- Tupelo runner Robert Scribner has helpfully offered to give some advice to those planning to compete in Saturday’s Gum Tree 10K. Given that he’d like to be the first Tupelo-born winner of the event, it might be best to take this advice with a grain of salt. Or, to pick up on his theme. 6.2 grains of salt. Remember, your mileage may vary.
By Robert Scribner
What's up, Tupelo? My name is Robert Scribner. I grew up in Tupelo, reading this very paper. I mean, not this very edition, but many of its predecessors. I wish I had grown up reading this very edition, since I am in it, and that would have really boosted my ego during that critical phase of development known as "growing up."
As it stands, I only really ever learned one way to boost my ego. My entire sense of self is derived from my ability to compete at a high level in footraces. Some people achieve happiness by attempting to hit baseballs over fences with metal or wooden cylinders. Some people enjoy listening to and/or producing indie pop music with synthesizers.
Not me. I only have races. And not just any races. They have to be equal to or greater than one mile in distance. Any shorter than that, and I am really just reminded of nearly getting thrown out by the right fielder in little league.
The 10K has been a pretty favorable distance for me in the past. Runners like to talk about their "PRs," or personal records. Well, I like to talk about my "PBR," or personal best record. Out of all your PRs, you have one that is the best. That's your PBR.
Anyway, my PBR is in the 10k. Thus far in my career, I have found the most success at that distance. Given that, I am naturally looking forward to racing in the Gumtree 10K on Saturday. It means a lot to me, and not just because doing well would serve to feed my irrationally large ego. It's also important to me to represent my hometown in what I think is Mississippi's premier road race.
So with all of that in mind, and in the spirit of friendly competition, I offer a few hints and tips to the other guys that will be competing for a top 10 finish. And you really should trust me here. I am a professional runner, after all.
Here we go:
- Tip One: Ten kilometers is a very long way to run. You are going to want to fuel up pre-race with a hearty breakfast. I recommend delicious McGriddles breakfast sandwiches from McDonald's. Aim for 6.2 McGriddles sandwiches - one for each mile.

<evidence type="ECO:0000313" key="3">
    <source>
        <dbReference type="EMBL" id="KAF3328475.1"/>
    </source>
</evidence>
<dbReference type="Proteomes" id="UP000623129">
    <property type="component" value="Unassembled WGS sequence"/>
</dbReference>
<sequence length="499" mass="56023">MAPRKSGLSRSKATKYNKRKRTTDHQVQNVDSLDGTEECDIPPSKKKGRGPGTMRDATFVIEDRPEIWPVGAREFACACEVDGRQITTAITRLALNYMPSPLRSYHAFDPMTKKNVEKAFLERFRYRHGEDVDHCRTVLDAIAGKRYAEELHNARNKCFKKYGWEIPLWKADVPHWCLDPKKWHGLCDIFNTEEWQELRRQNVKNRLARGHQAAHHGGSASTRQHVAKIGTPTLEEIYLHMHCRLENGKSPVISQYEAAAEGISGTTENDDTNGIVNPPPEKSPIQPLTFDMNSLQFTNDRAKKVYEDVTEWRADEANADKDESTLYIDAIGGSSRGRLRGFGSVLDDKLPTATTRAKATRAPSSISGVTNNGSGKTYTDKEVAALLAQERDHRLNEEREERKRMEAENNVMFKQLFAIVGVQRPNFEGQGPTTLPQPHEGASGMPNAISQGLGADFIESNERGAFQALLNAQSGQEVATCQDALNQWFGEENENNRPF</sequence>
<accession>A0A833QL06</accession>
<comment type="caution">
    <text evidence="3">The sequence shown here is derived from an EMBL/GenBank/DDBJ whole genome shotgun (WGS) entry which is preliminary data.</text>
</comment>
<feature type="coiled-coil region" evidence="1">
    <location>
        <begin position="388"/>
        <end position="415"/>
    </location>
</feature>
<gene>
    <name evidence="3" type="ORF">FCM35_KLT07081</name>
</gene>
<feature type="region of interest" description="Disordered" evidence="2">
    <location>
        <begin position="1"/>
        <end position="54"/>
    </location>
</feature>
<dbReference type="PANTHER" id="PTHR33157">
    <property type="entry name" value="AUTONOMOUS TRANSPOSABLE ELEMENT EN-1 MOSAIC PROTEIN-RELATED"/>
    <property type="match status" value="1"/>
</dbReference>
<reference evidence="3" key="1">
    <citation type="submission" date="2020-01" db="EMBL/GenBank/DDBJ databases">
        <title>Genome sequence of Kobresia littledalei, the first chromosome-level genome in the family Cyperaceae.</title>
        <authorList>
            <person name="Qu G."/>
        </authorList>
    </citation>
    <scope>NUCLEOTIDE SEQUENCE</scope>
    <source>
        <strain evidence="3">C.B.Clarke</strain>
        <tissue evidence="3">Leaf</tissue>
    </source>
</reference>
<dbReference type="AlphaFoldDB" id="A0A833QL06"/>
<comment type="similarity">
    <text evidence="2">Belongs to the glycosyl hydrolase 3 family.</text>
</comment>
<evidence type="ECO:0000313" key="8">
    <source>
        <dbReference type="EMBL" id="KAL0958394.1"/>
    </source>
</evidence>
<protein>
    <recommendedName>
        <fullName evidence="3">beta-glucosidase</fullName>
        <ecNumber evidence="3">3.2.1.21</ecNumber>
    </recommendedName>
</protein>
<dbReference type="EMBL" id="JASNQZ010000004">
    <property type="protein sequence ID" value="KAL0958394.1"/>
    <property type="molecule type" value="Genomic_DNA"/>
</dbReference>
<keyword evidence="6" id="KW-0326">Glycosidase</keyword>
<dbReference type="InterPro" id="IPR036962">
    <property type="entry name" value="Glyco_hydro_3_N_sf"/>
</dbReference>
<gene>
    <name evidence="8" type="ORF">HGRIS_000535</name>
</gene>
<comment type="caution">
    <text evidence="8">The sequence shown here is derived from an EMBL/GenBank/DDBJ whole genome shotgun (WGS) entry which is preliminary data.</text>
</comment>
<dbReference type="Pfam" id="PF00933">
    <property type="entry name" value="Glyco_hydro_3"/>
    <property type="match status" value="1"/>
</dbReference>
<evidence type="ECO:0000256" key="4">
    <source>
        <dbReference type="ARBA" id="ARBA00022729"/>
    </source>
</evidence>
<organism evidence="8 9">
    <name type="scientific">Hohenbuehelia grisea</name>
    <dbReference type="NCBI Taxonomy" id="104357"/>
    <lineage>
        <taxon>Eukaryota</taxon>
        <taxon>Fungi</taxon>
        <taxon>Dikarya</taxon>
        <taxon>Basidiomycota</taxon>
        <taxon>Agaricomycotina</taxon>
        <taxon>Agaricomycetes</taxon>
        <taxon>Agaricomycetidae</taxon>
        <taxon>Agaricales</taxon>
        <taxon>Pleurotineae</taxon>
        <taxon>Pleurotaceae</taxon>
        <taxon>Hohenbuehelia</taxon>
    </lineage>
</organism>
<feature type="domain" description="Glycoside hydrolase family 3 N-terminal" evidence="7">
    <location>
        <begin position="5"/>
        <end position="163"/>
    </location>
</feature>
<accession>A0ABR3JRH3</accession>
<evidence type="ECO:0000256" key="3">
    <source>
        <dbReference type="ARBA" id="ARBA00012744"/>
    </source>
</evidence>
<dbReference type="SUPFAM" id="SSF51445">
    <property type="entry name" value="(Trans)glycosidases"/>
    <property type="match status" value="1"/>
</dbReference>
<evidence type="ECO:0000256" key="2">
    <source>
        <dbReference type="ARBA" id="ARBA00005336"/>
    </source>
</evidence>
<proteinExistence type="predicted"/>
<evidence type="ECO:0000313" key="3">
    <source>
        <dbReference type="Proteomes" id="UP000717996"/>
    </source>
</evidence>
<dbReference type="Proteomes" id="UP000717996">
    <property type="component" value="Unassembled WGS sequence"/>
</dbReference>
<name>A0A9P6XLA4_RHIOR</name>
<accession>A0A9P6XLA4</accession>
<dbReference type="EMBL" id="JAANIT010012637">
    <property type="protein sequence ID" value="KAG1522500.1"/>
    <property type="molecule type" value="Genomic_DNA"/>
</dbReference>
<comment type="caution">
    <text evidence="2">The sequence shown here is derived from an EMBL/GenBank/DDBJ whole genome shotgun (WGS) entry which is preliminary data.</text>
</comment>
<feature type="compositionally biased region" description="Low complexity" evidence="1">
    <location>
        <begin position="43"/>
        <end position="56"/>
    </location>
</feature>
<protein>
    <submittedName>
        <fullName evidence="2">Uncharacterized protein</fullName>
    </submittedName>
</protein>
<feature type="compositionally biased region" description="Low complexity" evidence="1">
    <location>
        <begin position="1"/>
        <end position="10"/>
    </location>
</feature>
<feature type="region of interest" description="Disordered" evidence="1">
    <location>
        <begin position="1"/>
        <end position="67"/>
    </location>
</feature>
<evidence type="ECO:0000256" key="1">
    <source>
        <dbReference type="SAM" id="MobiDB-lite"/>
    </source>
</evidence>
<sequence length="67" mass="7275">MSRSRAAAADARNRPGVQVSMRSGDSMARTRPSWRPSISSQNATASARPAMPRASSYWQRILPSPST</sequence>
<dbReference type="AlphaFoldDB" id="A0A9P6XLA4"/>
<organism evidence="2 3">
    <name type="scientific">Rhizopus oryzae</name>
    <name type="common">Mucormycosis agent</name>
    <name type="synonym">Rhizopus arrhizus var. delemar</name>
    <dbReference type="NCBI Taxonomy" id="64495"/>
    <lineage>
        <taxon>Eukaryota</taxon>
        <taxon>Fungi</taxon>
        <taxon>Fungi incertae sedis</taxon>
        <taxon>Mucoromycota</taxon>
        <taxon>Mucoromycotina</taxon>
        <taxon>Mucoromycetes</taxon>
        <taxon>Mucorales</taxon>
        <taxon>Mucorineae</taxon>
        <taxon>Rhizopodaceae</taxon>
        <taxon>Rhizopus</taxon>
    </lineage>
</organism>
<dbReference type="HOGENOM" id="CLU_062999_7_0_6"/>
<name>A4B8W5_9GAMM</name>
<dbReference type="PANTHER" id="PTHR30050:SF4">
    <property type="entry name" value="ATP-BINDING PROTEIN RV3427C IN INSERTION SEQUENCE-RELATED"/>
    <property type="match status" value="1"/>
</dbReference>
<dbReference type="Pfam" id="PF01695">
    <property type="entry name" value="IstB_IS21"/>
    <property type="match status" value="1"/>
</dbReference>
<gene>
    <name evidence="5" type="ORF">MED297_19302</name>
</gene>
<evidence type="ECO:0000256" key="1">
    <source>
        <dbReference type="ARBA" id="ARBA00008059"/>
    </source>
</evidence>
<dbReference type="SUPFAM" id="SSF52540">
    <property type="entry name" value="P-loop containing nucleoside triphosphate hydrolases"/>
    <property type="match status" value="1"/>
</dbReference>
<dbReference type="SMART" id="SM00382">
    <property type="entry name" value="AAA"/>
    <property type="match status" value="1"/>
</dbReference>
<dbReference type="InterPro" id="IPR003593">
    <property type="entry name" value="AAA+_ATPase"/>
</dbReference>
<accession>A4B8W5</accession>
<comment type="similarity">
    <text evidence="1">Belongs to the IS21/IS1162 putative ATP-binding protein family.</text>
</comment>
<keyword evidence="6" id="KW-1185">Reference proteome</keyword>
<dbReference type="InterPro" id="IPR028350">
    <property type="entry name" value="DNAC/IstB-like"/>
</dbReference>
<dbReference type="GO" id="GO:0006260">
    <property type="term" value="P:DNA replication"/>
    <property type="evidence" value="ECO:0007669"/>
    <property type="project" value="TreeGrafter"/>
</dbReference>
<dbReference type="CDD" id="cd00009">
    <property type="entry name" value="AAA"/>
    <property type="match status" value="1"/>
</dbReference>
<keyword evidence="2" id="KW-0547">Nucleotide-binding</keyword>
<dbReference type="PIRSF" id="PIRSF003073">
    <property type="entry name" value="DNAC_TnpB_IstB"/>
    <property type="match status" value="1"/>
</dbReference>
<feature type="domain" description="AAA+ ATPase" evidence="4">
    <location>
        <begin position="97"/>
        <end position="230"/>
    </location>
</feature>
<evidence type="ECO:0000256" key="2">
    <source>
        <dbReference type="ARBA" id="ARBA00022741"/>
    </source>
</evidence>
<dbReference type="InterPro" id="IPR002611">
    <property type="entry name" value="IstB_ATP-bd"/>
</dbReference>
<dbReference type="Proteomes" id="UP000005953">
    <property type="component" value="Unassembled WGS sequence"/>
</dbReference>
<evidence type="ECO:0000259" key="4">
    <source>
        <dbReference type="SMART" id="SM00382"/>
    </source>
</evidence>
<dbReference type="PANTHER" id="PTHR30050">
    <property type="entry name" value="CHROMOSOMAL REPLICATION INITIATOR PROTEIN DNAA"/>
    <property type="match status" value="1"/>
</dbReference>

- Tip Two: Running fast is all about staying relaxed. If you are straining early in the race, you don't stand a chance when it comes down to the final kick down Front Street. And what better way to relax than to kick back with several gin amp& tonics the night before the race? Actually, any cocktail will do, but I recommend gin amp& tonic because the term "tonic" sounds healthy to me. Also, aim for 6.2 of them. Not because that's how many miles the race is, but because that should produce the optimal buzz, scientifically.
- Tip Three: Peaking for a race is difficult. You have to be in good shape, but you can't be burned out, physically or mentally. So if you feel out of shape right now, I recommend running 20-30 miles each of the next three days leading up to the race. If you're feeling a little tired right now, I recommend checking yourself into a mental hospital so that you can be strapped down to a bed until the morning of the race. Instruct them that no matter how loudly you scream, you are not to be let out until Saturday morning.
- Tip Four: 10k is not a very long way to run. Start out really fast on Saturday. Like, a full sprint. That always works.
n Tip Five: Running is all about knowing the course. It has nothing to do with training. Everybody knows that. So instead, make sure to do your research. Drive the course in your car several times, including the morning of the race. It's only 6.2 miles. You can do that in ten minutes, easy. The race starts at 8:30, so you will probably want to take off on your last course tour at around 8:15. You need the route to be burned into your memory, literally, if you hope to race well.
- Tip Six: If I'm near you during the last mile, don't worry. Take it easy. I don't sprint well at all. It's okay to give me a ten- or fifteen-second advantage leading into the last quarter mile. You'll make it up, easy.
- Tip Six point two: Try to enjoy it during the homestretch, comrade. After all, it's only a race. Who really cares? Not me. Not me at all...
And that's it! Good luck out there, everyone!
Robert Scribner is a Tupelo native and former Mississippi State runner. He finished second in last year's Gum Tree 10K in 30 minutes, 55 seconds.